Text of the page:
Yet what really drew me to this story, and what is sure to keep me here for the foreseeable future, is Paul Cornell’s writing. This is, to be honest, a surprise to me. When Cornell first began his tenure on Marvel’s Captain Britain and MI 13, his writing didn’t quite click for me. I liked his plots well enough, and thought his characterization was lovely, and I appreciated his commitment to creating new characters from underrepresented social groups, like Muslim doctor-turned-superhero Faiza Hussain. But something about his actual prose always felt off. He didn’t quite seem to have the hang of the comic book form, and panels felt disjointed and awkward, with odd pacing issues and dialogue that never seemed to flow smoothly from character to character.
But Cornell, like most writers who come to comics from other media, has gradually improved and acclimated to the comic book form. And as he has, his stories have become better and better, his prose rising to match the strengths of his plots and characters. By the time he concluded his recent run on DC’s Stormwatch, I found myself actively lamenting the loss of his talents, and looking forward to whatever his next work would be.
That next work is Saucer Country, an independent story that is part sci-fi alien abduction story, part political drama. Arcadia Alvarado is the Latina governor of New Mexico and a rising political star with a real shot at the presidency — if only the memories of her abduction and her knowledge of the imminent invasion of the earth weren’t standing in her way. The story is clever and original, and I can’t express how awesome it is to see a woman of color as the lead in a story about politics. This has the potential to be the next Ex Machina, and it demonstrates all of Paul Cornell’s commitment to strong storytelling, social justice, and improving his craft. Paired with Ryan Kelly’s fabulous art, I predict nothing but greatness from this story’s future.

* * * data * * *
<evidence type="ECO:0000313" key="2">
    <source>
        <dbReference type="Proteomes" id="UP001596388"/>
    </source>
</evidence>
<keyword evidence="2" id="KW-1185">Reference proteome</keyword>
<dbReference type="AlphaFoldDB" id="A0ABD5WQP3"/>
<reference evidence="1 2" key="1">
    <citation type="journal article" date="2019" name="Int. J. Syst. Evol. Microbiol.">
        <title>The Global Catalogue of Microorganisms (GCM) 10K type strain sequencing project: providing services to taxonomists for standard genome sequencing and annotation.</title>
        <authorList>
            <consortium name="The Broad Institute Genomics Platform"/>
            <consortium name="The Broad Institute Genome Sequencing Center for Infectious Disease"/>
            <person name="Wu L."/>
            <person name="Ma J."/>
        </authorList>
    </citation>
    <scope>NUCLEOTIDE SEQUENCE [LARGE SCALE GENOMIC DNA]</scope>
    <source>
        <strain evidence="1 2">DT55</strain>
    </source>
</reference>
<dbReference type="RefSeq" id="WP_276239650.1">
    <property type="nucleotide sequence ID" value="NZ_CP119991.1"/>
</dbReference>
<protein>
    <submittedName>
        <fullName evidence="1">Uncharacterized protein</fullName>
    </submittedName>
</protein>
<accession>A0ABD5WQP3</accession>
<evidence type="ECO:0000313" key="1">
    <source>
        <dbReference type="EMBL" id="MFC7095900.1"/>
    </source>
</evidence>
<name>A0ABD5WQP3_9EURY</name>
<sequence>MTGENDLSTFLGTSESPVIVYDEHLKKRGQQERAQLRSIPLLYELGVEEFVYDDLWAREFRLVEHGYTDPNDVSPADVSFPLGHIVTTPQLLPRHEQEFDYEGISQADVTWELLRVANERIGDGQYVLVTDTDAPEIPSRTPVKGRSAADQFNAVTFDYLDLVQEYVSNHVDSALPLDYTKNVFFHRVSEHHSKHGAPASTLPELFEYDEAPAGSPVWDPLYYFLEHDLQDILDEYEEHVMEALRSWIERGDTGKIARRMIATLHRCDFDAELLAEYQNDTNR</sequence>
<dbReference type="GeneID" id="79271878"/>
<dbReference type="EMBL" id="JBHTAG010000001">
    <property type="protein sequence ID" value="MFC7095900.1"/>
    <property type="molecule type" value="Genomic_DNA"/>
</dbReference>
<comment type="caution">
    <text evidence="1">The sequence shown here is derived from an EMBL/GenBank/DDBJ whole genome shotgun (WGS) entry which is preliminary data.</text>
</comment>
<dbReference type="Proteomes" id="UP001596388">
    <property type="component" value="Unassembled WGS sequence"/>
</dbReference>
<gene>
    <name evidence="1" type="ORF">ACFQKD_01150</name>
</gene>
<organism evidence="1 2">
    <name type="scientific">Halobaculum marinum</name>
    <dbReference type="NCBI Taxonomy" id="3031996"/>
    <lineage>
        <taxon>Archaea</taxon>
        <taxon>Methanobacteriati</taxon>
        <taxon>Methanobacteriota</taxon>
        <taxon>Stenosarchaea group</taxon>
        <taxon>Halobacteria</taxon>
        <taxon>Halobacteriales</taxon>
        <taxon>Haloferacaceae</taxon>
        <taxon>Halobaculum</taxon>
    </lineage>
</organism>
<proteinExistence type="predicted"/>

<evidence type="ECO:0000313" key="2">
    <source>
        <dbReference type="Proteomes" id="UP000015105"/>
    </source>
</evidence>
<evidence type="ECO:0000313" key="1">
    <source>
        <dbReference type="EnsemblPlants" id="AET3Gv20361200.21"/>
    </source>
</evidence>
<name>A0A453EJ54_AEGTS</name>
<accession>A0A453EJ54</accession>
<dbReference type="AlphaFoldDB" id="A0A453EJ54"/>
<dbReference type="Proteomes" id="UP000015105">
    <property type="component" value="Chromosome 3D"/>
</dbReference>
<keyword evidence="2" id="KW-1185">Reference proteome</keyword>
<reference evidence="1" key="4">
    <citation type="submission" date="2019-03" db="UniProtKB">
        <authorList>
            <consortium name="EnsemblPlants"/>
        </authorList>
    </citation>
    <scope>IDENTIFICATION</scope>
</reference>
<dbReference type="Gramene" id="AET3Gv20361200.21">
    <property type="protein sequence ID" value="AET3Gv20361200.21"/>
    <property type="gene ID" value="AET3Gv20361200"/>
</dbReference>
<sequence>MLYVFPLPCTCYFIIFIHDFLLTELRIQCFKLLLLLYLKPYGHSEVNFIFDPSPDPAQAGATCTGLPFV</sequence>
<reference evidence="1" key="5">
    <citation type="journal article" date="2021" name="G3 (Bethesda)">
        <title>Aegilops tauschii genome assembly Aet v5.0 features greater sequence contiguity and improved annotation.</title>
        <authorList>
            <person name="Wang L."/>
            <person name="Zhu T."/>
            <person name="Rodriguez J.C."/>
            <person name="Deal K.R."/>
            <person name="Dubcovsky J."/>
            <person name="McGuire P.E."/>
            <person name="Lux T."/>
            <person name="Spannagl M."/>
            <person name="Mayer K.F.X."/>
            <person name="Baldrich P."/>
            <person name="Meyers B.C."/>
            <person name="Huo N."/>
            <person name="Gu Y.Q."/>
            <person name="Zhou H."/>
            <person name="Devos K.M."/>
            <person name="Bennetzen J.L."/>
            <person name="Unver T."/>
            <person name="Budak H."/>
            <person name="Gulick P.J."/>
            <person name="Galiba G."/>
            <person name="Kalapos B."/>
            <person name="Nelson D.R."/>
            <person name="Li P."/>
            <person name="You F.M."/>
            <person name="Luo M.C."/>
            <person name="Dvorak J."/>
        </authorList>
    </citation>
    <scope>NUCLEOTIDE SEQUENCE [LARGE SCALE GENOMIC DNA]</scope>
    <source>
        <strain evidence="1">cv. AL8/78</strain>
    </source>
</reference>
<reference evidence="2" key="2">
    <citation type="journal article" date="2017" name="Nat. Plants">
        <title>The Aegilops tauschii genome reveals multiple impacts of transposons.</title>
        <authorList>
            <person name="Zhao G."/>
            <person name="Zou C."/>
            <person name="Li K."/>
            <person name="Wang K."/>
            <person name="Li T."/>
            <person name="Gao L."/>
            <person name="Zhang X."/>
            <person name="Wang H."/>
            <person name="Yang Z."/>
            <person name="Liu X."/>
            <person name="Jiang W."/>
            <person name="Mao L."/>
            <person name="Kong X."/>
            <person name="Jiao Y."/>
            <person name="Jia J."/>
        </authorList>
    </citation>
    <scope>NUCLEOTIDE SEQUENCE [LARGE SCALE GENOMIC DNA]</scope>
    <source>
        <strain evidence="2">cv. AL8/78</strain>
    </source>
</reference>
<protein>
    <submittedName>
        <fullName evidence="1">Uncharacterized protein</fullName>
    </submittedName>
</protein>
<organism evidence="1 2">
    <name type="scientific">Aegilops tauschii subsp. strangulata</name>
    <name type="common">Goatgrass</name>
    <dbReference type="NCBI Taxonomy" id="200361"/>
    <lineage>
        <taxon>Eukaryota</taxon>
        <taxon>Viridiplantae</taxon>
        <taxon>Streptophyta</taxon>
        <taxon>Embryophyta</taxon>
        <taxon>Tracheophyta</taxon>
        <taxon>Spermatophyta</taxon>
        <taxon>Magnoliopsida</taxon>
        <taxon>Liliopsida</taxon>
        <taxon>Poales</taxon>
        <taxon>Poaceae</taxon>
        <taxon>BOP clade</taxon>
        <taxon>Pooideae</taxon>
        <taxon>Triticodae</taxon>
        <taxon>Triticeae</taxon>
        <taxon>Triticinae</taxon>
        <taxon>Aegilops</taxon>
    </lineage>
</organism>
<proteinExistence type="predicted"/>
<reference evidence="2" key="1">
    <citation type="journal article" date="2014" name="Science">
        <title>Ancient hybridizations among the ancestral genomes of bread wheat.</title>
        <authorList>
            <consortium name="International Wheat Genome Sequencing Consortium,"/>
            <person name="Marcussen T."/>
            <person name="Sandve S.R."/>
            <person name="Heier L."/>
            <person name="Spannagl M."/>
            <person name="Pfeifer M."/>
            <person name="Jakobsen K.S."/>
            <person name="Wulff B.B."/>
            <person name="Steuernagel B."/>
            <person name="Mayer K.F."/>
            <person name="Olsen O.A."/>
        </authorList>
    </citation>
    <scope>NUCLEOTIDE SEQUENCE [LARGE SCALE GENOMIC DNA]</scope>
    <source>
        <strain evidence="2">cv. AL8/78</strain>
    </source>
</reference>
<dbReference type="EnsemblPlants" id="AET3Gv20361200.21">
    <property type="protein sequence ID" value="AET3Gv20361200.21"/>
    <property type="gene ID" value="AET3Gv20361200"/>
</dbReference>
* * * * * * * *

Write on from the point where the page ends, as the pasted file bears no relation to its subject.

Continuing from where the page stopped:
I have been thoroughly enjoying X-Men Legacy. Simply enough, it’s the comic with Rachel Grey in it. \o/
And she is wearing this costume, which I am helplessly in love with.
Moreover, I like what the comic it doing. It’s in deep, deep X-Continuity-Land, here. We are in the High Nerdery, the Deeper Nerdery from Before the Dawn, if you will. We have recurring villains from twenty years ago, the resolution or continuation of relationships from the same time period. Characters and their dangling plotlines are raised up from the deep like James Cameron’s sub returning from the Marianas Trench. This is really not a comic for a casual X-reader.
But it’s a comic for me, and my ilk. I have ilk, I know you are out there.
Because, see, the other thing the writers, first Mike Carey and now Christos Gage, are doing in X-Men Legacy is resolving relationships. These people, they have issues. With themselves, with each other. And in and amidst the fighting and punching and the energy blast salvos and the vitally important decisions about new haircuts and costume colors, the Legacy team spends a hella lot of time talking to each other about their feelings.
I love this. It’s like New Avengers, only with X-Men and John Hughes dialog instead of David Mamet.
So what about you? What is a recent title or issue you have enjoyed?